Secondary Use of Existing Data
What if I will be accessing non-UC Berkeley data?
Incoming Data to UC Berkeley
Whenever UC Berkeley (UCB) investigators plan to obtain non-UCB data for research, the investigators should contact the Office for Protection of Human Subjects (OPHS) prior to accessing the data in order to determine if the project meets the threshold definition of “human subjects research” (HSR).
If the project meets the definition of HSR, an application must be submitted to OPHS/CPHS for review and approval prior to the research taking place. Investigators should consult with an OPHS Analyst to determine which level of review is required before submitting an application.
Data Use Agreements and Data Access Agreements
A Data Use Agreement (DUA) covers transfer of data from a third party that includes restrictions on use and sharing, confidentiality, publication, or other terms and conditions.A Data Access Agreement (DAA) allows an investigator to gain access to another party’s secure data site to use the data there; no data transfer takes place.
Sometimes, the dataholder requires a DUA before they will release data to investigators. For example, investigators must obtain a DUA in order to obtain a Limited Data Set (LDS) from a HIPAA-covered entity. Other times, a DAA is required by the dataholder for investigators to access data on a dataholder’s secure data site. Whenever a DUA or DAA is required, investigators should consult the Industry Alliances Office’s (IAO’s) Data Use and Data Access for Research Page to have IAO review and sign the DUA or DAA on behalf of UC Berkeley. Investigators are not authorized to sign DUAs or DAAs on the University’s behalf.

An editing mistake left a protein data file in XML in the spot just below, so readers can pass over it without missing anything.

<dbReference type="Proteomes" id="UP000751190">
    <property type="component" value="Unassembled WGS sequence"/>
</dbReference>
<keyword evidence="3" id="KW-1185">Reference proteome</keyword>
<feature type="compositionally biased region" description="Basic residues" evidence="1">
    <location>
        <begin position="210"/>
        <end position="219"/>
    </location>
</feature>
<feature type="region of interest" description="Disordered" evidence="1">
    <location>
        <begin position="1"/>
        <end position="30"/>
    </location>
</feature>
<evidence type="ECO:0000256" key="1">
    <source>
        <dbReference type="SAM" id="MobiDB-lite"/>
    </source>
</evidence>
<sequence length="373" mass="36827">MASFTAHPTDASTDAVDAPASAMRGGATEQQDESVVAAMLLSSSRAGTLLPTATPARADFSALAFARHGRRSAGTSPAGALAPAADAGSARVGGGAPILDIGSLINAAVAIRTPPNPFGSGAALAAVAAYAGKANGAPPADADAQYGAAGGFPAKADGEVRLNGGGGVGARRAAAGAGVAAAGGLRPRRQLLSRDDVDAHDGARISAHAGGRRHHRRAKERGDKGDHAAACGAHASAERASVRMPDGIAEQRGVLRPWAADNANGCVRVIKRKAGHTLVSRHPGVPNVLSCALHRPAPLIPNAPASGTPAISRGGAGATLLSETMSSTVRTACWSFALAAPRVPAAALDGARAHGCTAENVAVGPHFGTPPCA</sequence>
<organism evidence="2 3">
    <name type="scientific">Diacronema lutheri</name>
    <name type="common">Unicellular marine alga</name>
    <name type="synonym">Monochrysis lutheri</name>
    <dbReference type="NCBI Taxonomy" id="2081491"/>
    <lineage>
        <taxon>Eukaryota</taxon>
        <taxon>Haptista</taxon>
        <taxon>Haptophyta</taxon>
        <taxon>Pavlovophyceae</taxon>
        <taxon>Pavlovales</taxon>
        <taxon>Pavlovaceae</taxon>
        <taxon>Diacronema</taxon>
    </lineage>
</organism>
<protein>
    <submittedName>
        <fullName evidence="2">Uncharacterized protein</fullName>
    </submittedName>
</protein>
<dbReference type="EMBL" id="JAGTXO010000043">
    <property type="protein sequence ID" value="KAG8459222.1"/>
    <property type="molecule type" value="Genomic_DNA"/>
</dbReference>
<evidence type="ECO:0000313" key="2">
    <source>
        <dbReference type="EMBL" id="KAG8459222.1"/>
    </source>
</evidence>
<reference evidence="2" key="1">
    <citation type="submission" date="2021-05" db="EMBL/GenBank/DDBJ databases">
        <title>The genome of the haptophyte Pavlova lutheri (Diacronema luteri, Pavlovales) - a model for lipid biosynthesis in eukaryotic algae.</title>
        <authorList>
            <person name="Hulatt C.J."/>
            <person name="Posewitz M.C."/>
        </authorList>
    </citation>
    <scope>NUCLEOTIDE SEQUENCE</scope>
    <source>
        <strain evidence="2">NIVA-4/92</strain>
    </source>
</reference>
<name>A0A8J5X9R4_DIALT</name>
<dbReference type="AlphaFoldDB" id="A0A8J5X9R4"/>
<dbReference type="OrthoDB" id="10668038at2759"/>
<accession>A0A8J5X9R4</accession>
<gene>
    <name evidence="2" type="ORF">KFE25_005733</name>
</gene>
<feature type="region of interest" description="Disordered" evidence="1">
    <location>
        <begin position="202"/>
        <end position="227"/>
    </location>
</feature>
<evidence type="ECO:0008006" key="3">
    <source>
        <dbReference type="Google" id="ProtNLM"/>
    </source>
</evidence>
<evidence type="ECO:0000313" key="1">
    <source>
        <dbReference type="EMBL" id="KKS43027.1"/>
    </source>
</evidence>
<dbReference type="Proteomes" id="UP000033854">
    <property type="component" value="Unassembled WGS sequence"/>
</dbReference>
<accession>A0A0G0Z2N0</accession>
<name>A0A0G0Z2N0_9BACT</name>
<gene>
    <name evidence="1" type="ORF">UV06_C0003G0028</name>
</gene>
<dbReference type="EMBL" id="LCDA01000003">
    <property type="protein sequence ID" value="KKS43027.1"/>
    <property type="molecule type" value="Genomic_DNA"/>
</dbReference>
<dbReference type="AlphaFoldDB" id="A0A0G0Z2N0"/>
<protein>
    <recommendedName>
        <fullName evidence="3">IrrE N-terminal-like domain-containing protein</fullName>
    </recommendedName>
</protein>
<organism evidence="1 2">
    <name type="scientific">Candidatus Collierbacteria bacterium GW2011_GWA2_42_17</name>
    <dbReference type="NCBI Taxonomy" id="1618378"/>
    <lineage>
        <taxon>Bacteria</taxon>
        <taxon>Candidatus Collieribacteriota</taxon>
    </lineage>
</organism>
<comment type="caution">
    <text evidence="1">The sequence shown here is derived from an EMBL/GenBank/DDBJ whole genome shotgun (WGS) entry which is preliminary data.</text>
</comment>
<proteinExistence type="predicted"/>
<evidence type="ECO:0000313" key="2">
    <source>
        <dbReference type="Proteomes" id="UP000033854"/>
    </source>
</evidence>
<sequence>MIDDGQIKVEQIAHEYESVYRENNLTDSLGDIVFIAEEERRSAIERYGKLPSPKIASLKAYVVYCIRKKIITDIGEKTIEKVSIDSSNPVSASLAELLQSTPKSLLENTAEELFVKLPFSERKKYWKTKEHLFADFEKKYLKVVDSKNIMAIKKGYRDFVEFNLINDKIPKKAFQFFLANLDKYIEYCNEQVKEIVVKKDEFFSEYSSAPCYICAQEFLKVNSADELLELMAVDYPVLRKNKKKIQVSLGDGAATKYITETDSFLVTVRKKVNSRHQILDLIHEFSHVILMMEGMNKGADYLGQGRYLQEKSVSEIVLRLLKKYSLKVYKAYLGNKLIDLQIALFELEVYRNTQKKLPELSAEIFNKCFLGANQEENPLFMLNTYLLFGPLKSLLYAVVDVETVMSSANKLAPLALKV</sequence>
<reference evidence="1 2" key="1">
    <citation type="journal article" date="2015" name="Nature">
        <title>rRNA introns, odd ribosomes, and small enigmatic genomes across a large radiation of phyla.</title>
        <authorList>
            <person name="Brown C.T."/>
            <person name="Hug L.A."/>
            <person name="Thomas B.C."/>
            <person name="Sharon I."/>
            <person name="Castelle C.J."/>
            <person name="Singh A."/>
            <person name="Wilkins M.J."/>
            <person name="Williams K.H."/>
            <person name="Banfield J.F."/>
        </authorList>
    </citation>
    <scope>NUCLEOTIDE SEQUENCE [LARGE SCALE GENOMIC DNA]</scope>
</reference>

UC Berkeley’s Committee for Protection of Human Subjects (CPHS) does not review DUAs or DAAs; therefore, investigators should not upload the DUA or DAA to their OPHS/CPHS eProtocol application. However, investigators must provide a statement in the Study Procedures section of their application confirming that they will contact/have contacted IAO regarding the DUA or DAA, if applicable. In addition, the Confidentiality section of their application, where data storage and security for the incoming data is described, should match what is written in the DUA.If the data will come to UC Berkeley with a previously-negotiated DUA, UC Berkeley investigators must contact IAO to renegotiate the agreement. DUAs are binary agreements between institutions and are non-transferable.
Accessing California State Data
UCB investigators may want to access personally identifiable data from a California (CA) State agency for use in research. Investigators should be aware that, pursuant to the California Information Practices Act (SB 13) (effective January 1, 2006), CA State agencies will only release personally identifiable data to UCB investigators when the request to access the data has been reviewed and approved by the state of California’s institutional review board (IRB).
Note that review by the CA State IRB does not replace/meet UC Berkeley’s IRB review requirement. And, in accordance with SB 13, the State IRB will not rely on another institution (i.e. UC Berkeley) for review of research involving personally identifiable state data. However, on a case-by-case basis and with the approval of the OPHS Director, UCB may be willing to rely on the State IRB for review. Investigators must contact OPHS regarding any requests for UCB to rely on the State IRB.
Can I collect/analyze existing data posted on the Internet without human subjects review/approval?
Use of public internet data such as the National Center for Health Statistics or National Center for Biotechnology Information data does not require IRB review. However, collecting or analyzing an individual’s identifiers or opinions from the Internet for research purposes may require IRB review if there is an expectation of privacy and/or if obtaining data requires special permission. Please review our Internet-Based Research guidance for more information.